The first apostolic visit of Francis’ pontificate, in July 2013, was to the island of Lampedusa, the Archdiocese of Agrigento. It is a small island in Sicily, a place of landing for many suffering brothers who leave their homeland and their affections, hoping to find a new possibility of life; many of them lose it at sea. Archbishop Francesco Montenegro – then Monsignor and currently Cardinal -, on the occasion, defined it as “the edge of the world, a crossroads of peoples and Europe’s door on the Mediterranean”. And Jorge Mario Bergoglio is the Pope of the geographical and existential peripheries.
The extraordinary Jubilee of mercy has been opened in advance, in an unusual way, on Sunday November 29 in Bangui, Central African Republic, a city the Pontiff declared to be the “spiritual capital of the world”. Here, in the suburbs of human life and dignity, “mercy” finds its original meaning: miser/i + cor/cordis“, “have the heart close to the miserable, those who are suffering”. And God is the closest one to the hearts of those who suffer. In Agrigento, for the beginning of the Holy Year, with the opening of the “Door of Mercy” in the co-cathedral of Santa Croce in Villa Seta will be exposed the “Crucifix”, a work by the artist Alexis Leyva Machado, made with the oars of migrants’ boats. Pope Francis had received it from Raul Castro and has recently donated it to Lampedusa, on the outskirts of South Europe, the promised land for so many desperate people, the frontier of the merciful love of men. In Terris interviewed Cardinal Francesco Montenegro. Archbishop of Agrigento.
Your Eminence, what is the meaning of this extraordinary Jubilee?
“It is the most important and necessary proposal the Pope makes to the Church. In a world where violence prevails, poverty is growing, people with injured hearts, souls, and lives, entire nations which are being devastated by war, leave their land in search of a possibility. The Holy Year is an opportunity for all the believers to really rethink their existence and transform their life attitude into a different, more fraternal one, especially towards those in need”.
Who are those people who are asking for mercy today?
”The poor, people who are suffering, the old poor whose number keeps growing and the new poverties, which have become consistent. There are a lot of people, and their number grows every day, who are in serious economic, material and spiritual difficulties, who have got no education, who are hungry and thirsty, who suffer injustices. There is resentment and violence, there is hatred and so much need for love and tenderness, for the community’s embrace, to really feel as a part of a single human family”.
In practical terms, in daily life, how can one be merciful?
“There are many fields where to share what people have. Not the superfluous, but the necessary and vital. Not to give to eat and drink to the poor as alms, but eat and drink together with the poor. There are naked people who are asking to be dressed. Brothers who are fleeing from war and are seeking asylum. Being merciful means, first of all, being there, with a heart that beats for the last and together with them. You get on Christ’s path, with courage and love, living your faith in Jesus and the Gospel with consistency”.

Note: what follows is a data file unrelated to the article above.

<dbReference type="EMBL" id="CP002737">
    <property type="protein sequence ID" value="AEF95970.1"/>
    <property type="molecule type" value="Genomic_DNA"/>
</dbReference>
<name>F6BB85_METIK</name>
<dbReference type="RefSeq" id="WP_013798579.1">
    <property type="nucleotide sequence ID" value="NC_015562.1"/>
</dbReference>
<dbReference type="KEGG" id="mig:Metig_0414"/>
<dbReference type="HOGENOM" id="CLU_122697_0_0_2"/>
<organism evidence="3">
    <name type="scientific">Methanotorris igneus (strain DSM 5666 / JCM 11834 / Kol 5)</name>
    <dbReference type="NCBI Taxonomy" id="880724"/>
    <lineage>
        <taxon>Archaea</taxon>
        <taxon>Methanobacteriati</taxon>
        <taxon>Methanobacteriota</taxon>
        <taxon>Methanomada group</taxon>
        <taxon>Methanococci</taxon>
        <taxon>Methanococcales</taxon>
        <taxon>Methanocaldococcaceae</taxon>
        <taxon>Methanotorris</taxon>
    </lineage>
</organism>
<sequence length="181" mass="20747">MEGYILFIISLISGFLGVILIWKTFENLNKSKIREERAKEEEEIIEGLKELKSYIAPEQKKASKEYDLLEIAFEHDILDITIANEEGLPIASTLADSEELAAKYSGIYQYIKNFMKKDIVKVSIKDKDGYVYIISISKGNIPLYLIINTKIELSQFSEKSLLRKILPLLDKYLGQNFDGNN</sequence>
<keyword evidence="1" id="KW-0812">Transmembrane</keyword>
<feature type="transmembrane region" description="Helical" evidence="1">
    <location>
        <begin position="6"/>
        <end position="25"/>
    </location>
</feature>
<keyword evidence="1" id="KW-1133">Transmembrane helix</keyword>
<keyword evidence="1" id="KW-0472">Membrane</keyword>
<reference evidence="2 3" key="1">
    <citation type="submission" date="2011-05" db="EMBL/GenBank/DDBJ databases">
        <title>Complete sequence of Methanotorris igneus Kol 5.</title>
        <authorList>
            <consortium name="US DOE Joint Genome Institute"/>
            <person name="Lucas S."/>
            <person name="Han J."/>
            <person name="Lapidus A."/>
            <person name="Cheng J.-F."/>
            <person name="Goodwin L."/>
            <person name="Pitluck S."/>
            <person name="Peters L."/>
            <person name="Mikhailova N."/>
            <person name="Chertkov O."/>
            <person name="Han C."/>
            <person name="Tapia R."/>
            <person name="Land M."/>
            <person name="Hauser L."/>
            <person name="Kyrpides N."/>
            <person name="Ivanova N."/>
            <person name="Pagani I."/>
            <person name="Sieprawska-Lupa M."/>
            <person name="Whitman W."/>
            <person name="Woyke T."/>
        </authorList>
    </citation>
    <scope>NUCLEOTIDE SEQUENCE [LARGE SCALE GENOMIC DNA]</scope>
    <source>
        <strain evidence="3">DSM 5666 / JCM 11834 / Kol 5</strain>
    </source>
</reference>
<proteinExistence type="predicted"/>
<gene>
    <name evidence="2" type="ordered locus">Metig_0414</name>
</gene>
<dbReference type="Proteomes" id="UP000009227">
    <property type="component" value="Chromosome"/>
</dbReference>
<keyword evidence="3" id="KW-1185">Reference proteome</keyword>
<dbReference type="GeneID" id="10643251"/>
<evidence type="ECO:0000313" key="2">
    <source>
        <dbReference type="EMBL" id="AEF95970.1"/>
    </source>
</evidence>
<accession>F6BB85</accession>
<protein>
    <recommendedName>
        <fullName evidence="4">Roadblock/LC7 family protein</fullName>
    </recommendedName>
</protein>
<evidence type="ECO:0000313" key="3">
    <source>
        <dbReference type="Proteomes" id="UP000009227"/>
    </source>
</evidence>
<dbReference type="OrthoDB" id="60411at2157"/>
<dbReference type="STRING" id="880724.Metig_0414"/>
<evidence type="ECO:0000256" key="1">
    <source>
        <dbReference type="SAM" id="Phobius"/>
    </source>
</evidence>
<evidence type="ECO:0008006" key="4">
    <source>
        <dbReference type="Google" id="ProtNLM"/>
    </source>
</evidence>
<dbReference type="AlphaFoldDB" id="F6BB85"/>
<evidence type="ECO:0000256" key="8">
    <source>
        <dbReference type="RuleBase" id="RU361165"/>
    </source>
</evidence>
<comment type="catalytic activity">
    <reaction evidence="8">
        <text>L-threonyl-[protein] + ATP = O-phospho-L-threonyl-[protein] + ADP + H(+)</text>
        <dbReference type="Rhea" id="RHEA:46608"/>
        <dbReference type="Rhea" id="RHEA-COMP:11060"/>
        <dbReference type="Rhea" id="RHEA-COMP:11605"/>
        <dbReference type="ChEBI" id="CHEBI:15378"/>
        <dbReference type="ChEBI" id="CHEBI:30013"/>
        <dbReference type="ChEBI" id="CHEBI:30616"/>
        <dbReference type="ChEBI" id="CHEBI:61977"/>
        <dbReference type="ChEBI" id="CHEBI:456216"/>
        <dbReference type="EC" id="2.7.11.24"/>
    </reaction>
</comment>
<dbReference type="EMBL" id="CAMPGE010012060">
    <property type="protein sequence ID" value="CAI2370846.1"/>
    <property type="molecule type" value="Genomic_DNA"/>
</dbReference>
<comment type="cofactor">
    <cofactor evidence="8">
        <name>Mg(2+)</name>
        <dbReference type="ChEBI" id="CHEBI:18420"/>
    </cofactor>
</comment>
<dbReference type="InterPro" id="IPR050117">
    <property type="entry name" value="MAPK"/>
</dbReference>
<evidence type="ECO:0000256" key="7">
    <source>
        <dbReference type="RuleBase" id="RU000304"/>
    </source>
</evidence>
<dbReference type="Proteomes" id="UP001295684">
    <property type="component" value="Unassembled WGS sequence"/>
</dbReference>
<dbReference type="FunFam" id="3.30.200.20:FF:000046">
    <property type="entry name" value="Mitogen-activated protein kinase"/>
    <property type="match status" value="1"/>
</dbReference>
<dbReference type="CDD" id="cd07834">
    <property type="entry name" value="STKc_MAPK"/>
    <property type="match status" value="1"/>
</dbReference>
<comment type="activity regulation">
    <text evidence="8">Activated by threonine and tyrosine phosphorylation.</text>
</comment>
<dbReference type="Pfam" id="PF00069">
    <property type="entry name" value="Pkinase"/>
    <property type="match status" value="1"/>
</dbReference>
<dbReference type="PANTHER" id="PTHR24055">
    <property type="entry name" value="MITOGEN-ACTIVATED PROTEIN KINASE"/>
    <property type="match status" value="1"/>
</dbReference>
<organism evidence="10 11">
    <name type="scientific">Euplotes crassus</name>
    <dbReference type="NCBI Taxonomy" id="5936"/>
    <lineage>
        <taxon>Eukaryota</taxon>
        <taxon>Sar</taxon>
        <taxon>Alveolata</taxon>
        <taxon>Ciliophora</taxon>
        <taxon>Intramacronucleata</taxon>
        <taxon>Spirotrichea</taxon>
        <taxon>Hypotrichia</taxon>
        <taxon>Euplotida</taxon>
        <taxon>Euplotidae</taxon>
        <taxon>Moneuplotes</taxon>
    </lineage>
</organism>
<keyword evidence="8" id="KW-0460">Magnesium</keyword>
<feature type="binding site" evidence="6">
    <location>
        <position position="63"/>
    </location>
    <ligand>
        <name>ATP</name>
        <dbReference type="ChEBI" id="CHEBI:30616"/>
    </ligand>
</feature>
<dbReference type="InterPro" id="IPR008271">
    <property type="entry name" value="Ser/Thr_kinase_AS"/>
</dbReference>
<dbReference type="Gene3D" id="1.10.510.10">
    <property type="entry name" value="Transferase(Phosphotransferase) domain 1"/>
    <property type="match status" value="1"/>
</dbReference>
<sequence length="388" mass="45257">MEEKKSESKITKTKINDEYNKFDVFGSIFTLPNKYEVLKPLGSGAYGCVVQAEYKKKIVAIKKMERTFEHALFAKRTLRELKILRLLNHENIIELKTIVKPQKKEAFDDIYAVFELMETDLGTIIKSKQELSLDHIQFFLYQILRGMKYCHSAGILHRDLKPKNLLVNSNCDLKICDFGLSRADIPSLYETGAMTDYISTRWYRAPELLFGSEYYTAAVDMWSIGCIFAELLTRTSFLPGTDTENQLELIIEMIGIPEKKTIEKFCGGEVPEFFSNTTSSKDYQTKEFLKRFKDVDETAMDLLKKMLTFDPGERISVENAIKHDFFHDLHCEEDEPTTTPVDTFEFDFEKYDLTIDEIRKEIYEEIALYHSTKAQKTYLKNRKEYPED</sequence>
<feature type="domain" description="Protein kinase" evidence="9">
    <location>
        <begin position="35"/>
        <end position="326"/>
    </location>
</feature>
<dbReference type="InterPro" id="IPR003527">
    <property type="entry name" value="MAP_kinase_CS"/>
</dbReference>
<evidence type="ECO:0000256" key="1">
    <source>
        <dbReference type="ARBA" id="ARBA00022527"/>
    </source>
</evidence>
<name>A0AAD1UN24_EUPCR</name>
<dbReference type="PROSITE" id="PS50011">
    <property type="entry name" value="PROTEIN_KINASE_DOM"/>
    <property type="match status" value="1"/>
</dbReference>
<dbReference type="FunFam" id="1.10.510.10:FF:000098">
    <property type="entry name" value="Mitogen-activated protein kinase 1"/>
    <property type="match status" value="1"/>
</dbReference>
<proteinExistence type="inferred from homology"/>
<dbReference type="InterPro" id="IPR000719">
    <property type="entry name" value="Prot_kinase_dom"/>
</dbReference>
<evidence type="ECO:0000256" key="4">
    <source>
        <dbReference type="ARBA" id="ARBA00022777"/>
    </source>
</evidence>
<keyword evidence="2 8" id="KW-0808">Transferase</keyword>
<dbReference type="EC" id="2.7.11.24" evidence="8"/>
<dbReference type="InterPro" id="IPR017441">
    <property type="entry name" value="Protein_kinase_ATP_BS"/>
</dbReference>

Francis will go down in history as the Pope of mercy and of the suburbs. Is there anything he said during your meetings that particularly struck you?
“All the words and actions of the Pope are open to mercy, with special attention to the poor and the suffering of any kind. He constantly reminds us that the last are the first ones in the heart of God. And invites us to be where there is need, with God’s caress. Despite the many dangers, the Holy Father departed for Africa. Mercy is the essence of Christianity, of the Gospel lived in an authentic way, as brothers and sisters in Christ. We are witnesses of true life. We must break down walls and go out to meet the other. The enemy is fear”.
There have been numerous controversies these days in the media, provoked by the choice of some school leaders to ban Christian Christmas carols, along with exposing crucifixes or cribs, in the name of inter-religious dialog. The Bishop of Padua said he was willing to “to step back in order to promote brotherhood”. In Brianza, a priest canceled Christmas Mass, saying that the Eucharist is “an act of worship that would have been too strong”. What is your opinion?
“The Eucharist is a very strong message, and it should be one, also for Christians. A strong message of peace, love, and brotherhood. If we lived the Gospel in a serious way, our life would be transformed by love and we would change many of our attitudes. Encounter between religions is a necessity, but getting to know one another is a step towards a peaceful encounter. People have a distorted idea about Muslims. They confuse Islam with fanaticism. With many of them we can discuss questions concerning faith, pray together, and keep in step with each other as good traveling companions”.
The Church was recently devastated by events which have been termed Vatileaks2. There is this feeling that someone, still in secret, has wished to stop and deligittimize Bergoglio’s reformatory action for an ecclesiastical institution and the Vatican to be consistent with the Gospel. What are your thoughts?
“The Church consists of men. Some are weaker, others want to exploit their ministry and others want to hamper the Pope’s evangelizing reform. It should not be surprised, but put everything in order, with patience and determination, as the Holy Father is doing. If Pope Benedict XVI spoke of ‘dirt’ and the need to do the cleaning, this reality exists. The Church does not consist of perfect people. There are those who accelerate on the pedal of evil and we have to squeeze the brakes. Under the Gospel’s guidance”.